The past year has warranted a lot of reflection for all of us. It’s left us all asking ourselves, “Where do we go from here?” and “How do we get there?” While we’re still grappling with these questions, there’s one answer I know is clear: The most important element to helping our young people uphold the values of democracy is a strong civic education.
Lynda Blackmon Lowery was the youngest person to participate in the historic three-day march from Selma to Montgomery, led by Dr. Martin Luther King, Jr. in March of 1965: she turned 15 on the second day of that march. To reflect on Dr. King's legacy, we sat down for a conversation with Blackmon Lowery. She recalls what it was like to participate in a pivotal moment of the Civil Rights Movement as a teenager and shares how young people today can make a difference in the face of the continuing struggle for social justice.
Please note this piece includes some offensive language. We have chosen to include it as it reflects the historical time period when these events took place and represents Blackmon Lowery’s experiences.
Topics: Civil Rights Movement
Teachers all over the world are grappling with how to address today's divisive climate with their students. The same is true for Petr Sokol and Roman Anyz, trainers at the Terezin Initiative Institute in the Czech Republic. They have been partnering with Facing History to teach about democracy, the Holocaust, and the treatment of the Roma while facing uncertain political times in their country today. Sokol and Anyz, who is also a middle school teacher, share how they are helping teachers consider how they can encourage young people in the Czech Republic to think critically about what is happening around them. New concerns over populism rising in the country makes this task feel more important than ever.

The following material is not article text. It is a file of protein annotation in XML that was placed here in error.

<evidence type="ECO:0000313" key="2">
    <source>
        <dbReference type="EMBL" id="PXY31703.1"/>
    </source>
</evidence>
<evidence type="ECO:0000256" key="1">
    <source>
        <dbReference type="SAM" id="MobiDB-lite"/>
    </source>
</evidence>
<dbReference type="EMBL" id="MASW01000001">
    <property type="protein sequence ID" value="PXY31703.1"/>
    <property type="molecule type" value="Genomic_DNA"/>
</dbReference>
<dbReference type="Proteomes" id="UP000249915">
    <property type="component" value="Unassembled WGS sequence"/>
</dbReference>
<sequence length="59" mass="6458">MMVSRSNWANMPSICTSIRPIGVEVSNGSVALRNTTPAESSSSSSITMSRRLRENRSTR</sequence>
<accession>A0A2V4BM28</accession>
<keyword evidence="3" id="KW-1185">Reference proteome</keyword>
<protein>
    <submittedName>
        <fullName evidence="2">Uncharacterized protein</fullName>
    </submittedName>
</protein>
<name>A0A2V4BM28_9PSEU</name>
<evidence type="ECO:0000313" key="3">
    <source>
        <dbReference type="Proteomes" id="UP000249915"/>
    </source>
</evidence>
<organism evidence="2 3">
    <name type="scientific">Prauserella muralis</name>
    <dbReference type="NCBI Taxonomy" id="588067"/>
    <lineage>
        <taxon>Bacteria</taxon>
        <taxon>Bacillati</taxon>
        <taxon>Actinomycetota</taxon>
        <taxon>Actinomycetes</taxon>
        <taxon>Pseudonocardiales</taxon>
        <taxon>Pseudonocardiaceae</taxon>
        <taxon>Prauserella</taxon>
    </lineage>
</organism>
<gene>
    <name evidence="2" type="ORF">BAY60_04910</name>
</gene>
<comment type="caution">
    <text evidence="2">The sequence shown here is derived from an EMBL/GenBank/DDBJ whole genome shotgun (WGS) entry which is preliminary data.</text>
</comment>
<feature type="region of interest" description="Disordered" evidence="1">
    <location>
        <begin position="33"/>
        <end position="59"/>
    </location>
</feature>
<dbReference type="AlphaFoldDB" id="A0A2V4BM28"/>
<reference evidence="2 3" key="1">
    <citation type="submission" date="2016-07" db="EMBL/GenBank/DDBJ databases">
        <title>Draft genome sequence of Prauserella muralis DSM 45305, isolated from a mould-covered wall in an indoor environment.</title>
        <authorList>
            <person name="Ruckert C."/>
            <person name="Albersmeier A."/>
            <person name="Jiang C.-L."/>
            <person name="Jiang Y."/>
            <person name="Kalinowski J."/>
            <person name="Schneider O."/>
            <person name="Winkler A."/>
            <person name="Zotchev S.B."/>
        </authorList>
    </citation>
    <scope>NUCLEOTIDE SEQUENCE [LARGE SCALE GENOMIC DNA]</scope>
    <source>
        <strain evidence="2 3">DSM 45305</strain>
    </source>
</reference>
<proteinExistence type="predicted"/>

It's the season for resolutions. The beginning of a new year makes us promise ourselves to be more healthy or to get more sleep or to spend more time with family. But what about practicing more empathy—that is, the ability to sincerely understand and share someone else’s feelings? Jane McGonigal, world-renowned game designer and Director of Game Research and Development for the Institute for the Future, says you can. And she can tell you how.
Today’s News, Tomorrow’s History is an ongoing series with Listenwise. This series connects Facing History’s themes with today’s current events using public radio to guide and facilitate discussions around the social issues of our time. We will take a look at the violence in Burma, or Myanmar, that has made the Rohingya leave their country.
Engage your heart and mind this winter with these books selected by Tracy O’Brien, Facing History’s Director of Library Services. They touch on important Facing History themes such as history, democracy, identity, inclusion, and education.
Topics: Facing History Library
So many times in the last year I have turned to this excerpt of the poem, “What They Did Yesterday Afternoon,” by Somali-British poet, Warsan Shire:
"later that night
I held an atlas in my lap
ran my fingers across the whole world
where does it hurt?
Topics: Genocide/Collective Violence
Today marks the 80th anniversary of the Japanese Army’s invasion of Nanjing, the capital of China in 1937. This is a difficult moment to observe—one that I struggle with. How should I and other educators mark this moment? What lessons should our students draw from it? It is not a celebration but rather a somber memorial of mass violence of a magnitude that is still difficult for our minds to grasp.
Topics: The Nanjing Atrocities
On December 15, 1791, the first 10 amendments to the United States Constitution—known as the Bill of Rights—were ratified. Designed to spell out limits to the federal government’s power and to protect the individual liberties of Americans, these amendments include many of the hallmarks of the country’s democratic ideals: freedom of speech, the press, and religion; and the protection against being punished by the government without due process of law.
As a high school student growing up in Memphis, Facing History and Ourselves helped me understand the history of my hometown. When I was a sophomore in high school on Facing History’s tour of major cities in the Civil Rights Movement, I could see how Memphis fit into the larger context of that history as it rippled through Alabama cities like Birmingham and Montgomery and in Little Rock, Arkansas. And through Facing History’s emphasis on upstanders, I saw how I had a part to play in my city’s future.
Topics: Race and Membership